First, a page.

The Ultimate Guide to Cash Flow for Craft Breweries

“The most important word in the world of money is cash flow.” -Robert Kiyosaki

Quick: What was your cash flow last month? How about for the year to date?

I’ve worked with numerous companies over my career and almost no one has any idea what their cash flow looks like. Most folks look at the bank account and if it looks OK they figure cash flow must be OK.

This is wrong and it makes me sad.

I want you to avoid the cash flow problems that have befallen so many breweries. So, I’ve put together The Ultimate Cash Flow Guide for Craft Breweries. Signup as a premium subscriber to get the guide for free. 

Short on time? To give you a summary of what to expect in the guide, below is a recap of the key points:

  1. Know The 10 laws of business.

    • Law #1: Don’t run out of cash. Law #10: Don’t run out of cash. All the rules in-between don’t mean crap.
  2. Understand the difference between profit and cash flow.

    • Most importantly, understand that there is a difference and it can be very large. Profit is good, but is only one component of your cash flow.
  3. Transform your company by leveraging the Five Drivers of Cash Flow:

    • Accounts Receivable (money in). It’s where your sales dollars live until you collect.
    • Accounts Payable (money out). It’s where your purchases live until you pay the bills.
    • Inventory. That’s cash on the shelves, not just beer, so treat it as such.
    • Capital Expenditures. Trucks, equipment, and brewery expansions, oh my.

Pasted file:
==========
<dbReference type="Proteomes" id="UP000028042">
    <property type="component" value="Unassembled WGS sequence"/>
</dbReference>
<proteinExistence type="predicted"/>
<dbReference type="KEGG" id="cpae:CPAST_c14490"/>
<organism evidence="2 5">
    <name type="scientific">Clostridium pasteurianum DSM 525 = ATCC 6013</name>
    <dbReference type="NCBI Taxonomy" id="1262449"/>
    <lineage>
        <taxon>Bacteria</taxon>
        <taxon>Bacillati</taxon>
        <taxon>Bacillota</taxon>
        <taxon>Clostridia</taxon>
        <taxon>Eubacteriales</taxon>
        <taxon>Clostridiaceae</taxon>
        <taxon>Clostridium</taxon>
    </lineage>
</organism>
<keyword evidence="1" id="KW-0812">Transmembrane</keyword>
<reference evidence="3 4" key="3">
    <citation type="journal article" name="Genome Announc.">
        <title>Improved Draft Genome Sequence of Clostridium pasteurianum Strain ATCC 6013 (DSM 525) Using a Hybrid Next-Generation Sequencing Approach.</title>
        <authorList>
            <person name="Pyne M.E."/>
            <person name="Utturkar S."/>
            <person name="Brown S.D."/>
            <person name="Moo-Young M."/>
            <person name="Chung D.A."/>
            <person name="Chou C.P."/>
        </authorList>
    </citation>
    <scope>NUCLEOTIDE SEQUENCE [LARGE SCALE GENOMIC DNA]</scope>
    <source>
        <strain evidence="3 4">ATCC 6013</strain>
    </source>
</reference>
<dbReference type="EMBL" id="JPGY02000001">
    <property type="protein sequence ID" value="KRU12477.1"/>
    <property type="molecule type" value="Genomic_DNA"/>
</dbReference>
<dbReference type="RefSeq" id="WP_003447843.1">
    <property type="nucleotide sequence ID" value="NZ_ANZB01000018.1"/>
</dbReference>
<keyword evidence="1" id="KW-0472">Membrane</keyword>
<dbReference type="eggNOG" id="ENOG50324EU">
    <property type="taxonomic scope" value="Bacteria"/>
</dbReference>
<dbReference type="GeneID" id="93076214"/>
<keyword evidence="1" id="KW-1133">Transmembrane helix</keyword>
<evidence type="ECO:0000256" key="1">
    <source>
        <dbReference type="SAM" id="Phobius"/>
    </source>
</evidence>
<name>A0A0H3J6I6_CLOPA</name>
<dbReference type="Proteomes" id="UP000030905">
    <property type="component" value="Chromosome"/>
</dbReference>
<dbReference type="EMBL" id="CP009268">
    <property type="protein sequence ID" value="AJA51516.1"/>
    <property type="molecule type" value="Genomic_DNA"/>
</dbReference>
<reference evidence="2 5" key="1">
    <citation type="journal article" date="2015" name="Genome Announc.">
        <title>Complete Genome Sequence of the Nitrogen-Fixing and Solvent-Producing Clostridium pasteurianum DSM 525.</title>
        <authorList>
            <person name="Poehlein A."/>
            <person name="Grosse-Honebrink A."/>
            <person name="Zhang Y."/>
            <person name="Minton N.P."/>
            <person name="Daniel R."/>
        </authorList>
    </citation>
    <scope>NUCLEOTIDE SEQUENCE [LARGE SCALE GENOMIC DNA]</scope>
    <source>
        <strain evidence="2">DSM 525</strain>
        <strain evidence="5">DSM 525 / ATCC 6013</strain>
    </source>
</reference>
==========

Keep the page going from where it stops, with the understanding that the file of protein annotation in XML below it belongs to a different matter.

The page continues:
• Operating Performance (profit). The bottom line. Your P&L only tells part of the cash flow story.
  4. Note that 4 of 5 cash flow drivers above live on your balance sheet (not P&L). This is a helpful reminder to give your balance sheet some love. Have your finance people provide this information to you on a regular basis – your cash flow depends on it.
  5. Implement this simple system to manage your cash flow drivers:
    • Know the score. Use a metric to track how well you are doing with each cash flow driver. For example, the number of days sales in inventory.
    • Educate your team on what the metric is, and how it’s calculated. Show them how they can make a difference and improve the result.
    • Set a goal to improve the score, the metric. Use industry benchmarks, or benchmark against past company performance. Communicate the goal to those who can influence the outcome.
    • Monitor the score, track progress towards the goal, and provide regular updates to your team.
    • Celebrate the win. Free beer works well here.
  6. Ask this question of yourself regularly: “What did I do today to improve cash flow?” Examples: visit a key customer and say thank you, review product margins to improve operating results, cut an un-necessary expense, provide financial training and education to your team.
  7. Hire people who care. This is obvious, right? But we often hire people who have the right experience, background or education. Find and hire people who care, people who are dialed-in to what they are doing. You want someone who is excellent at collecting money? Hire someone who loves to collect money (because most people don’t). You want someone who is great at managing inventory? Hire someone who loves to be with the inventory, to count it, to communicate and sing the praises of it. Hire people who care. 

Cash flow is the life blood of your business. Without cash, you are dead in the water.

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Yours in Ultimate Cash Flow.